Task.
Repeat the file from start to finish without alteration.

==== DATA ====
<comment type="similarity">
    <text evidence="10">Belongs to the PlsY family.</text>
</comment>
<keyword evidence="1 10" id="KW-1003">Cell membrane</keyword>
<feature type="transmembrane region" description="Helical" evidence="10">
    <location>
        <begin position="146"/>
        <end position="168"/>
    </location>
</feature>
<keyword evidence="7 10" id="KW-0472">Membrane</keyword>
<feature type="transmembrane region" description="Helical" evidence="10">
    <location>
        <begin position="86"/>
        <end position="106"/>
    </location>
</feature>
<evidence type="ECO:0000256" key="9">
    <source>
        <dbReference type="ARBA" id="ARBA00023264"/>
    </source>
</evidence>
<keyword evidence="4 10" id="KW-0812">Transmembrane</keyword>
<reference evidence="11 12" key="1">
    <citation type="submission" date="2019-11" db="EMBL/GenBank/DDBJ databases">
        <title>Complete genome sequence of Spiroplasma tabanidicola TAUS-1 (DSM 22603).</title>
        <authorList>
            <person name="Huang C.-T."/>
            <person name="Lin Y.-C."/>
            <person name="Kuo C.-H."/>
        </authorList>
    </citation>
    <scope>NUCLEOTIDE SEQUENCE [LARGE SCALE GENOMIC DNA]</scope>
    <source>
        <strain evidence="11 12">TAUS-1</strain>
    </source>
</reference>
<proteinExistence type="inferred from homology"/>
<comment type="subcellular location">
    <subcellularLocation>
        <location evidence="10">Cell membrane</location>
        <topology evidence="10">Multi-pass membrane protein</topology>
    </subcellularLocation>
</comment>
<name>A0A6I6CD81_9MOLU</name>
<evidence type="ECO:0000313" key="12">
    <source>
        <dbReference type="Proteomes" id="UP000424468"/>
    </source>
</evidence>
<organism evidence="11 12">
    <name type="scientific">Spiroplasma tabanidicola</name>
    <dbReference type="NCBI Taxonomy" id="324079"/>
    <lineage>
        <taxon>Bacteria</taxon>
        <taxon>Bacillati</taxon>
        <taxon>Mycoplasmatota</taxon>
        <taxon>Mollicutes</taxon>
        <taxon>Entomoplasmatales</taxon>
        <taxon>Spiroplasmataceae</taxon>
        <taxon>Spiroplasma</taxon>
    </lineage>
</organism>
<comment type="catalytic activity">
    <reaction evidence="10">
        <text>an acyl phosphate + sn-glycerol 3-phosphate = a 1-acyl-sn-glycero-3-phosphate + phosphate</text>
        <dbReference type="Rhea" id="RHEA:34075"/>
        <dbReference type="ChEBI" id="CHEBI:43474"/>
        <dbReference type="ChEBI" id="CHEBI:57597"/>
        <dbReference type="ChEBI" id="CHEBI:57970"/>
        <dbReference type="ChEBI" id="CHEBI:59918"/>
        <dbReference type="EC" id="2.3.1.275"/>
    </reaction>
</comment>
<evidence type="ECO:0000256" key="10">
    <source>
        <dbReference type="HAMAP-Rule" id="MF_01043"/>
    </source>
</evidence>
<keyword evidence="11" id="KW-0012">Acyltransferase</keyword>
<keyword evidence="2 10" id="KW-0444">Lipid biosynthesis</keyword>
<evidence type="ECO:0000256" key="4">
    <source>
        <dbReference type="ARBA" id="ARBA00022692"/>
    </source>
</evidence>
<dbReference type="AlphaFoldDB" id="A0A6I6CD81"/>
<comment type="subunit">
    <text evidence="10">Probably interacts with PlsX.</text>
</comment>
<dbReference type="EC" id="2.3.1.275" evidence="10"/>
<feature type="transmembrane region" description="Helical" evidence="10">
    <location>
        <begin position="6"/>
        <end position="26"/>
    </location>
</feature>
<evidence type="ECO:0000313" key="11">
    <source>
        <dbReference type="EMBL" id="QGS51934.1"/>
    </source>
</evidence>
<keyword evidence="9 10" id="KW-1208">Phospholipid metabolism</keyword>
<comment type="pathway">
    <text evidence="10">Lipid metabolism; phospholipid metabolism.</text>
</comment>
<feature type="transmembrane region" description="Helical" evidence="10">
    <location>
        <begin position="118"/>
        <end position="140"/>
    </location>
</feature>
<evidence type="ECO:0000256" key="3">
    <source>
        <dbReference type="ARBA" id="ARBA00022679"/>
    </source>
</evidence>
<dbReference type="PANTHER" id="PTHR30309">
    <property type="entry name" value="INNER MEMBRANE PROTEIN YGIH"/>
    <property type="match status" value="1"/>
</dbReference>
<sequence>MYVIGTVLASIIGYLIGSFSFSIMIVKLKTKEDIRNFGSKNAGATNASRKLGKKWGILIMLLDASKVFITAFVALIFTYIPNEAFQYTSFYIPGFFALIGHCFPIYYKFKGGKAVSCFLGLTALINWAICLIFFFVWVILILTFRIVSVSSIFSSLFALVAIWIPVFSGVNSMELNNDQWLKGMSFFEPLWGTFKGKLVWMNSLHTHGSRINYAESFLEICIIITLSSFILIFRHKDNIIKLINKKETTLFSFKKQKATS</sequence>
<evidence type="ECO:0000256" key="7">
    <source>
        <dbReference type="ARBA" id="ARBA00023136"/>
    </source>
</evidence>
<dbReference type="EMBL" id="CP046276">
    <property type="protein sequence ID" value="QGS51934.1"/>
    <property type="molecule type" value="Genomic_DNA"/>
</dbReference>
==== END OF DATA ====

<comment type="similarity">
    <text evidence="10">Belongs to the PlsY family.</text>
</comment>
<keyword evidence="1 10" id="KW-1003">Cell membrane</keyword>
<feature type="transmembrane region" description="Helical" evidence="10">
    <location>
        <begin position="146"/>
        <end position="168"/>
    </location>
</feature>
<keyword evidence="7 10" id="KW-0472">Membrane</keyword>
<feature type="transmembrane region" description="Helical" evidence="10">
    <location>
        <begin position="86"/>
        <end position="106"/>
    </location>
</feature>
<evidence type="ECO:0000256" key="9">
    <source>
        <dbReference type="ARBA" id="ARBA00023264"/>
    </source>
</evidence>
<keyword evidence="4 10" id="KW-0812">Transmembrane</keyword>
<reference evidence="11 12" key="1">
    <citation type="submission" date="2019-11" db="EMBL/GenBank/DDBJ databases">
        <title>Complete genome sequence of Spiroplasma tabanidicola TAUS-1 (DSM 22603).</title>
        <authorList>
            <person name="Huang C.-T."/>
            <person name="Lin Y.-C."/>
            <person name="Kuo C.-H."/>
        </authorList>
    </citation>
    <scope>NUCLEOTIDE SEQUENCE [LARGE SCALE GENOMIC DNA]</scope>
    <source>
        <strain evidence="11 12">TAUS-1</strain>
    </source>
</reference>
<proteinExistence type="inferred from homology"/>
<comment type="subcellular location">
    <subcellularLocation>
        <location evidence="10">Cell membrane</location>
        <topology evidence="10">Multi-pass membrane protein</topology>
    </subcellularLocation>
</comment>
<name>A0A6I6CD81_9MOLU</name>
<evidence type="ECO:0000313" key="12">
    <source>
        <dbReference type="Proteomes" id="UP000424468"/>
    </source>
</evidence>
<organism evidence="11 12">
    <name type="scientific">Spiroplasma tabanidicola</name>
    <dbReference type="NCBI Taxonomy" id="324079"/>
    <lineage>
        <taxon>Bacteria</taxon>
        <taxon>Bacillati</taxon>
        <taxon>Mycoplasmatota</taxon>
        <taxon>Mollicutes</taxon>
        <taxon>Entomoplasmatales</taxon>
        <taxon>Spiroplasmataceae</taxon>
        <taxon>Spiroplasma</taxon>
    </lineage>
</organism>
<comment type="catalytic activity">
    <reaction evidence="10">
        <text>an acyl phosphate + sn-glycerol 3-phosphate = a 1-acyl-sn-glycero-3-phosphate + phosphate</text>
        <dbReference type="Rhea" id="RHEA:34075"/>
        <dbReference type="ChEBI" id="CHEBI:43474"/>
        <dbReference type="ChEBI" id="CHEBI:57597"/>
        <dbReference type="ChEBI" id="CHEBI:57970"/>
        <dbReference type="ChEBI" id="CHEBI:59918"/>
        <dbReference type="EC" id="2.3.1.275"/>
    </reaction>
</comment>
<evidence type="ECO:0000256" key="10">
    <source>
        <dbReference type="HAMAP-Rule" id="MF_01043"/>
    </source>
</evidence>
<keyword evidence="11" id="KW-0012">Acyltransferase</keyword>
<keyword evidence="2 10" id="KW-0444">Lipid biosynthesis</keyword>
<evidence type="ECO:0000256" key="4">
    <source>
        <dbReference type="ARBA" id="ARBA00022692"/>
    </source>
</evidence>
<dbReference type="AlphaFoldDB" id="A0A6I6CD81"/>
<comment type="subunit">
    <text evidence="10">Probably interacts with PlsX.</text>
</comment>
<dbReference type="EC" id="2.3.1.275" evidence="10"/>
<feature type="transmembrane region" description="Helical" evidence="10">
    <location>
        <begin position="6"/>
        <end position="26"/>
    </location>
</feature>
<evidence type="ECO:0000313" key="11">
    <source>
        <dbReference type="EMBL" id="QGS51934.1"/>
    </source>
</evidence>
<keyword evidence="9 10" id="KW-1208">Phospholipid metabolism</keyword>
<comment type="pathway">
    <text evidence="10">Lipid metabolism; phospholipid metabolism.</text>
</comment>
<feature type="transmembrane region" description="Helical" evidence="10">
    <location>
        <begin position="118"/>
        <end position="140"/>
    </location>
</feature>
<evidence type="ECO:0000256" key="3">
    <source>
        <dbReference type="ARBA" id="ARBA00022679"/>
    </source>
</evidence>
<dbReference type="PANTHER" id="PTHR30309">
    <property type="entry name" value="INNER MEMBRANE PROTEIN YGIH"/>
    <property type="match status" value="1"/>
</dbReference>
<sequence>MYVIGTVLASIIGYLIGSFSFSIMIVKLKTKEDIRNFGSKNAGATNASRKLGKKWGILIMLLDASKVFITAFVALIFTYIPNEAFQYTSFYIPGFFALIGHCFPIYYKFKGGKAVSCFLGLTALINWAICLIFFFVWVILILTFRIVSVSSIFSSLFALVAIWIPVFSGVNSMELNNDQWLKGMSFFEPLWGTFKGKLVWMNSLHTHGSRINYAESFLEICIIITLSSFILIFRHKDNIIKLINKKETTLFSFKKQKATS</sequence>
<evidence type="ECO:0000256" key="7">
    <source>
        <dbReference type="ARBA" id="ARBA00023136"/>
    </source>
</evidence>
<dbReference type="EMBL" id="CP046276">
    <property type="protein sequence ID" value="QGS51934.1"/>
    <property type="molecule type" value="Genomic_DNA"/>
</dbReference>